Some home-schoolers like to preserve their summers as a time to relax, visit friends, go to the pool or beach, and prepare lesson plans for next year. Other home-schoolers school year around. There is a third category: doing a combination of both the above. Summer gives my family lots more time for leisure activities, but we also choose some more or less academic areas to focus on through the summer months. This seems to help relieve the summer “bored days” and also has the effect of either reinforcing what we did last year, preparing for the year to come, or focusing on some areas that tend to get dropped during the regular school year. It doesn’t have to take much time in the day.
Some examples may be helpful:
One summer I had a child going into first grade and a bright kindergartener who really wanted to read. I was expecting a baby in January and so would be short of time the coming year. So I spent the summer teaching them basic decoding and phonics skills. It only took about 45 minutes a day and by fall I had two children already entering into literacy, which saved us a lot of stress that busy year.
Another summer I focused on memory work and had the kids work on their basic prayers and catechism. We devised an incentive program where when they mastered a certain amount of material, they could have a trip to the local market to choose a small treat. That same summer I devoted time to finding and acquiring good books for a son who was interested in US History. He read a lot, learned a lot and appreciated the fact that I was working to support his interest.
Other summers we have pursued science labs or kept nature journals, or spent time on arts and crafts that took too much time and energy during the school year. Last summer I helped my daughter learn to sew, and one of my sons learned with a little help to saw, sand, and paint wood to make swords and other medieval weapons. We also continued some math last summer at a reduced pace of 2-3 days a week, to catch up for many sick days the year before. This worked so well that by fall, my children had already started well into their math books for this year and so even with the inevitable interruptions will finish at or before schedule this year.
In general, sometime during spring, I start thinking of possible ideas for our summer projects. These usually fit into one of four categories:
- Reinforcing this year’s work – perhaps working on multiplication and division drills for a child who knows his facts, but not yet fluently, or a scheduled free-writing time for a child who has trouble putting his thoughts on paper.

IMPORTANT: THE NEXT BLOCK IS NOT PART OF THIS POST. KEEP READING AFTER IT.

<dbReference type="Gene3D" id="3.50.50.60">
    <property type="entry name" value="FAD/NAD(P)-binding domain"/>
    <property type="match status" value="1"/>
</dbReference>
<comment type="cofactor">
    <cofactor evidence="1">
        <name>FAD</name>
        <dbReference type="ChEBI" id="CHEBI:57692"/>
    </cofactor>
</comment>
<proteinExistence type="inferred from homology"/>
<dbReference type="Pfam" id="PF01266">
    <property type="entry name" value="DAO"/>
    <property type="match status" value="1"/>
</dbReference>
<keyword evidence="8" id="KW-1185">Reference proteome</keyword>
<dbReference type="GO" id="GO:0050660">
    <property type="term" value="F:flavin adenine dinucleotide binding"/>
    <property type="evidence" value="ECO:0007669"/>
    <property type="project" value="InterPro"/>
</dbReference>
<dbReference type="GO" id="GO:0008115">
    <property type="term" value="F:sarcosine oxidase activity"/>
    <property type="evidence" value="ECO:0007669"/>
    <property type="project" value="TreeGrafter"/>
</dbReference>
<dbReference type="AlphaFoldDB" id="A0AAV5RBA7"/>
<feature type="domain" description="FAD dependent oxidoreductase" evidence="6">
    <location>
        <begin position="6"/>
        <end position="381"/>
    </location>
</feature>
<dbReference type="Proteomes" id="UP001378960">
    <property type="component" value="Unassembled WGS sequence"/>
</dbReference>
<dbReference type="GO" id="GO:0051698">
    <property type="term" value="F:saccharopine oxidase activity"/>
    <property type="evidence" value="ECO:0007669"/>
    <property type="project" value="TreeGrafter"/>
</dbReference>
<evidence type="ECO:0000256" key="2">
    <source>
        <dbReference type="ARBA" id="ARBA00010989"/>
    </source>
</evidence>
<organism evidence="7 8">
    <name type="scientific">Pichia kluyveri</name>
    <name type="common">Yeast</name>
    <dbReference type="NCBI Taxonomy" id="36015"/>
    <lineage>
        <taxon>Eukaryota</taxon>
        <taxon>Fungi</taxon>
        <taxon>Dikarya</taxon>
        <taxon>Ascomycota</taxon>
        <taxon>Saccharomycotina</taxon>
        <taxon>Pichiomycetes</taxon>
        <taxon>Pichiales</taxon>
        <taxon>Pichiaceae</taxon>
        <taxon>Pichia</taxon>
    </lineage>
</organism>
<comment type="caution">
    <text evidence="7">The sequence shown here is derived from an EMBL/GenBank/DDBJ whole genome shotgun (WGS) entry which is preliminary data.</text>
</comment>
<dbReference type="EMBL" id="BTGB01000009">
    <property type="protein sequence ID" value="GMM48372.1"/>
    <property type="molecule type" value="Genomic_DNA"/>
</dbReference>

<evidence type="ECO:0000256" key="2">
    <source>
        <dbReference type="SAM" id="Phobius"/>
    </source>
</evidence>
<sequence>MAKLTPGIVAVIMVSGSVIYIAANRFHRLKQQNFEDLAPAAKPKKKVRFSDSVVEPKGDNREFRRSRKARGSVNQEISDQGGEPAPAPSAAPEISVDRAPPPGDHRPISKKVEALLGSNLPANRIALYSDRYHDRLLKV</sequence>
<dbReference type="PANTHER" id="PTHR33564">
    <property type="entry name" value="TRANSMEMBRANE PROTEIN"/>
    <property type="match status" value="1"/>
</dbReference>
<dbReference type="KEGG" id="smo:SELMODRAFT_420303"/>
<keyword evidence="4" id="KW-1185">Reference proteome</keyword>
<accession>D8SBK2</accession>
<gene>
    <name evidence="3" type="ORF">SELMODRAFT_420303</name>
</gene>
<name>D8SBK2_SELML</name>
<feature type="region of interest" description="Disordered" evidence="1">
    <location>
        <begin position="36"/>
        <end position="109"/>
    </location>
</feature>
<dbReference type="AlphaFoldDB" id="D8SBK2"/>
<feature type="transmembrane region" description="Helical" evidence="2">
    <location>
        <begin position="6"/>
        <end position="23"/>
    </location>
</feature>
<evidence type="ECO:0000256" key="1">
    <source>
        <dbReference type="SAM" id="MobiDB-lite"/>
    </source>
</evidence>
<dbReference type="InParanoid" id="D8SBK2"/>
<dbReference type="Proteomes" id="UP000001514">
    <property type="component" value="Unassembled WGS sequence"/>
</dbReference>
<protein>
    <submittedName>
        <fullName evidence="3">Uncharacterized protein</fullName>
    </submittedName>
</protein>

- Preparing for the year to come—starting a core textbook ahead of schedule in order to have extra time for review and interruptions during the school year, or a handwriting readiness program for a child just coming to school age.
- Focusing on areas that seem to get pushed aside during the regular year – perhaps map skills, or art, or lab work. Also, areas that are important but aren’t directly part of the academic curriculum – like training chores, or working on character issues.
- Helping with things that the kids want to pursue – a craft, or a subject, where they will provide most of the motivation and I only have to provide resources and guidance. This category often has wide-ranging results. The interests developed this way can bear much fruit – my daughter is becoming an accomplished sewer, and my son with the interest in US History is now the family expert. Helping the kids accomplish what they want to is also a good relationship-builder and provides a nice counter-weight for the inevitable times when Mom is pushing a more arduous and less naturally appealing subject during the school year.
I don’t find it necessary to have my summer plans worked out in detail. I pray and keep lists of possibilities in my head, and ask my kids to think of ideas for themselves. For me, it’s not imposing more work on myself, but a way to redeem the past year, prepare for the coming year, and avoid the hassles of a schedule-less summer for 7 kids. I do have to remind myself “much, not many” – in other words, there are usually many possibilities, and if I over-plan, it will become drudgery, and a recipe for burnout the following year. Plus, a proliferation of activities seems to detract from the benefit of focusing on just a couple of areas. I think of it as a time to plant seeds, which need space and time to flourish especially at the beginning. However you choose to plant your summer garden, I wish you happy gardening!